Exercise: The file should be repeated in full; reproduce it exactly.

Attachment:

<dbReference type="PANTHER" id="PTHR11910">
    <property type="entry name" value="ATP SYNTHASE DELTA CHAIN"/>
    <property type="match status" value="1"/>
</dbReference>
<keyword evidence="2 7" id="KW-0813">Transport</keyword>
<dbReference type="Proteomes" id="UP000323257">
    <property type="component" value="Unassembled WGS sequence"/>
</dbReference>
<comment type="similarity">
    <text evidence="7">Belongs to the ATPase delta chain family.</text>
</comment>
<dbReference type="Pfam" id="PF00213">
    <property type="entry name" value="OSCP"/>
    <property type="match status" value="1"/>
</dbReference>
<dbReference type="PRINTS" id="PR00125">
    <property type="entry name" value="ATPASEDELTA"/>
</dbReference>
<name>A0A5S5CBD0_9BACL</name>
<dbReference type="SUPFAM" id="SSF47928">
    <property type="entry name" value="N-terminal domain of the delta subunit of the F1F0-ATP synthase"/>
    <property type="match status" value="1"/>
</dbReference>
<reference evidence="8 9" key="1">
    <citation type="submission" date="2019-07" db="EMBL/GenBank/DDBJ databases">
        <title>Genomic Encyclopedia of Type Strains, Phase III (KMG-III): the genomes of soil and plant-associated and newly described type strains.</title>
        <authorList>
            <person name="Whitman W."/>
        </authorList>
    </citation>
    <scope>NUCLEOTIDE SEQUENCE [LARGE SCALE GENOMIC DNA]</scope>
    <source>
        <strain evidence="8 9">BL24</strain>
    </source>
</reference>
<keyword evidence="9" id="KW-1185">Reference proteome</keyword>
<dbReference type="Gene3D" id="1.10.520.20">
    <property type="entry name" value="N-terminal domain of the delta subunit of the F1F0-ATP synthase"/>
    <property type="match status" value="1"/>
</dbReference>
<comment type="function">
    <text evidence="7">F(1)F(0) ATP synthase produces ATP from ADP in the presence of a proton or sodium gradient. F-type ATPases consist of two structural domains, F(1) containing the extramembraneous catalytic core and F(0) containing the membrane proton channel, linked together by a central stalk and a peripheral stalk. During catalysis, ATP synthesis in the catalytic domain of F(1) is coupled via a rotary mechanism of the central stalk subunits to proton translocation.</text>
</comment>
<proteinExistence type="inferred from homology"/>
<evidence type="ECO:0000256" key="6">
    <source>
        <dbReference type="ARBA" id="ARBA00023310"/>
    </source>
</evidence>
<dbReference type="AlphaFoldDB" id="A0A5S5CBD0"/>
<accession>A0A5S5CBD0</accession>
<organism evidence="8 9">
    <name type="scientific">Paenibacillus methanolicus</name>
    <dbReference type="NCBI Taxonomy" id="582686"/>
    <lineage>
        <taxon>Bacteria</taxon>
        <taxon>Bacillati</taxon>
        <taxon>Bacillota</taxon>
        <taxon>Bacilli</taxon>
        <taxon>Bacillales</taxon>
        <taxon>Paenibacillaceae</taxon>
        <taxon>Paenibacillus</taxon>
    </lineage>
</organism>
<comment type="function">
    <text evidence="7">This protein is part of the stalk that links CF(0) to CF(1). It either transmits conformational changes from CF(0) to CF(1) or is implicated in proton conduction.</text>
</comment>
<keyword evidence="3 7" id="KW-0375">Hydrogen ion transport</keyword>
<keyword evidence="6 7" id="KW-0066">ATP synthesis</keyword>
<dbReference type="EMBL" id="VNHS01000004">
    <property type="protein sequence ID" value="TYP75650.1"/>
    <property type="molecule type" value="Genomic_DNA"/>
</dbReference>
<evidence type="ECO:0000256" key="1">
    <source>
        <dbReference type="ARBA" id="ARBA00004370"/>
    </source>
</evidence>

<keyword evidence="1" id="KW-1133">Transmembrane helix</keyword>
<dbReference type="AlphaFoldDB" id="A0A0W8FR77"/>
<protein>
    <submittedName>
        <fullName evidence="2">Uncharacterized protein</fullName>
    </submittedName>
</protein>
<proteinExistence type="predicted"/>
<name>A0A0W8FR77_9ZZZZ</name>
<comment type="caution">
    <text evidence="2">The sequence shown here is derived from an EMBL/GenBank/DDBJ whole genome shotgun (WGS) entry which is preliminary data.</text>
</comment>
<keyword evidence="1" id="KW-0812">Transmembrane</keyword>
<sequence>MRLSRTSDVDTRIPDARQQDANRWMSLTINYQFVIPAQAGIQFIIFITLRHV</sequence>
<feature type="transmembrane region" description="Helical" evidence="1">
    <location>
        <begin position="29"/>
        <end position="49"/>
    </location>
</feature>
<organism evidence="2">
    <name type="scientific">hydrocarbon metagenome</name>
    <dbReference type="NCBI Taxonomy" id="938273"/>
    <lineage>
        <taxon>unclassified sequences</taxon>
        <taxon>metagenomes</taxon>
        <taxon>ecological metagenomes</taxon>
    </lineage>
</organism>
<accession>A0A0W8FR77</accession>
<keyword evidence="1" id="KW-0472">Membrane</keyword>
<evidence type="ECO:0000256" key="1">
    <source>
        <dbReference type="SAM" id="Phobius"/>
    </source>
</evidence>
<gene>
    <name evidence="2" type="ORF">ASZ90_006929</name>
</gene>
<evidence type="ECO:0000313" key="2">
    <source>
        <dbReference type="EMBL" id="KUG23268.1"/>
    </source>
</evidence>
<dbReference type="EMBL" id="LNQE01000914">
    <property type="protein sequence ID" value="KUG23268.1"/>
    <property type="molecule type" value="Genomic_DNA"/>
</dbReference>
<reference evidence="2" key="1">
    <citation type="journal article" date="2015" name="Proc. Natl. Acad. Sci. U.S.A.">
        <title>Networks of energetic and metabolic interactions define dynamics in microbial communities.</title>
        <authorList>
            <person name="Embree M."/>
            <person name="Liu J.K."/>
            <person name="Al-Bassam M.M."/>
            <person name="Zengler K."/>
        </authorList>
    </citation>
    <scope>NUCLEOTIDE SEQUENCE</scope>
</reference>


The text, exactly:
<dbReference type="PANTHER" id="PTHR11910">
    <property type="entry name" value="ATP SYNTHASE DELTA CHAIN"/>
    <property type="match status" value="1"/>
</dbReference>
<keyword evidence="2 7" id="KW-0813">Transport</keyword>
<dbReference type="Proteomes" id="UP000323257">
    <property type="component" value="Unassembled WGS sequence"/>
</dbReference>
<comment type="similarity">
    <text evidence="7">Belongs to the ATPase delta chain family.</text>
</comment>
<dbReference type="Pfam" id="PF00213">
    <property type="entry name" value="OSCP"/>
    <property type="match status" value="1"/>
</dbReference>
<dbReference type="PRINTS" id="PR00125">
    <property type="entry name" value="ATPASEDELTA"/>
</dbReference>
<name>A0A5S5CBD0_9BACL</name>
<dbReference type="SUPFAM" id="SSF47928">
    <property type="entry name" value="N-terminal domain of the delta subunit of the F1F0-ATP synthase"/>
    <property type="match status" value="1"/>
</dbReference>
<reference evidence="8 9" key="1">
    <citation type="submission" date="2019-07" db="EMBL/GenBank/DDBJ databases">
        <title>Genomic Encyclopedia of Type Strains, Phase III (KMG-III): the genomes of soil and plant-associated and newly described type strains.</title>
        <authorList>
            <person name="Whitman W."/>
        </authorList>
    </citation>
    <scope>NUCLEOTIDE SEQUENCE [LARGE SCALE GENOMIC DNA]</scope>
    <source>
        <strain evidence="8 9">BL24</strain>
    </source>
</reference>
<keyword evidence="9" id="KW-1185">Reference proteome</keyword>
<dbReference type="Gene3D" id="1.10.520.20">
    <property type="entry name" value="N-terminal domain of the delta subunit of the F1F0-ATP synthase"/>
    <property type="match status" value="1"/>
</dbReference>
<comment type="function">
    <text evidence="7">F(1)F(0) ATP synthase produces ATP from ADP in the presence of a proton or sodium gradient. F-type ATPases consist of two structural domains, F(1) containing the extramembraneous catalytic core and F(0) containing the membrane proton channel, linked together by a central stalk and a peripheral stalk. During catalysis, ATP synthesis in the catalytic domain of F(1) is coupled via a rotary mechanism of the central stalk subunits to proton translocation.</text>
</comment>
<proteinExistence type="inferred from homology"/>
<evidence type="ECO:0000256" key="6">
    <source>
        <dbReference type="ARBA" id="ARBA00023310"/>
    </source>
</evidence>
<dbReference type="AlphaFoldDB" id="A0A5S5CBD0"/>
<accession>A0A5S5CBD0</accession>
<organism evidence="8 9">
    <name type="scientific">Paenibacillus methanolicus</name>
    <dbReference type="NCBI Taxonomy" id="582686"/>
    <lineage>
        <taxon>Bacteria</taxon>
        <taxon>Bacillati</taxon>
        <taxon>Bacillota</taxon>
        <taxon>Bacilli</taxon>
        <taxon>Bacillales</taxon>
        <taxon>Paenibacillaceae</taxon>
        <taxon>Paenibacillus</taxon>
    </lineage>
</organism>
<comment type="function">
    <text evidence="7">This protein is part of the stalk that links CF(0) to CF(1). It either transmits conformational changes from CF(0) to CF(1) or is implicated in proton conduction.</text>
</comment>
<keyword evidence="3 7" id="KW-0375">Hydrogen ion transport</keyword>
<keyword evidence="6 7" id="KW-0066">ATP synthesis</keyword>
<dbReference type="EMBL" id="VNHS01000004">
    <property type="protein sequence ID" value="TYP75650.1"/>
    <property type="molecule type" value="Genomic_DNA"/>
</dbReference>
<evidence type="ECO:0000256" key="1">
    <source>
        <dbReference type="ARBA" id="ARBA00004370"/>
    </source>
</evidence>

<keyword evidence="1" id="KW-1133">Transmembrane helix</keyword>
<dbReference type="AlphaFoldDB" id="A0A0W8FR77"/>
<protein>
    <submittedName>
        <fullName evidence="2">Uncharacterized protein</fullName>
    </submittedName>
</protein>
<proteinExistence type="predicted"/>
<name>A0A0W8FR77_9ZZZZ</name>
<comment type="caution">
    <text evidence="2">The sequence shown here is derived from an EMBL/GenBank/DDBJ whole genome shotgun (WGS) entry which is preliminary data.</text>
</comment>
<keyword evidence="1" id="KW-0812">Transmembrane</keyword>
<sequence>MRLSRTSDVDTRIPDARQQDANRWMSLTINYQFVIPAQAGIQFIIFITLRHV</sequence>
<feature type="transmembrane region" description="Helical" evidence="1">
    <location>
        <begin position="29"/>
        <end position="49"/>
    </location>
</feature>
<organism evidence="2">
    <name type="scientific">hydrocarbon metagenome</name>
    <dbReference type="NCBI Taxonomy" id="938273"/>
    <lineage>
        <taxon>unclassified sequences</taxon>
        <taxon>metagenomes</taxon>
        <taxon>ecological metagenomes</taxon>
    </lineage>
</organism>
<accession>A0A0W8FR77</accession>
<keyword evidence="1" id="KW-0472">Membrane</keyword>
<evidence type="ECO:0000256" key="1">
    <source>
        <dbReference type="SAM" id="Phobius"/>
    </source>
</evidence>
<gene>
    <name evidence="2" type="ORF">ASZ90_006929</name>
</gene>
<evidence type="ECO:0000313" key="2">
    <source>
        <dbReference type="EMBL" id="KUG23268.1"/>
    </source>
</evidence>
<dbReference type="EMBL" id="LNQE01000914">
    <property type="protein sequence ID" value="KUG23268.1"/>
    <property type="molecule type" value="Genomic_DNA"/>
</dbReference>
<reference evidence="2" key="1">
    <citation type="journal article" date="2015" name="Proc. Natl. Acad. Sci. U.S.A.">
        <title>Networks of energetic and metabolic interactions define dynamics in microbial communities.</title>
        <authorList>
            <person name="Embree M."/>
            <person name="Liu J.K."/>
            <person name="Al-Bassam M.M."/>
            <person name="Zengler K."/>
        </authorList>
    </citation>
    <scope>NUCLEOTIDE SEQUENCE</scope>
</reference>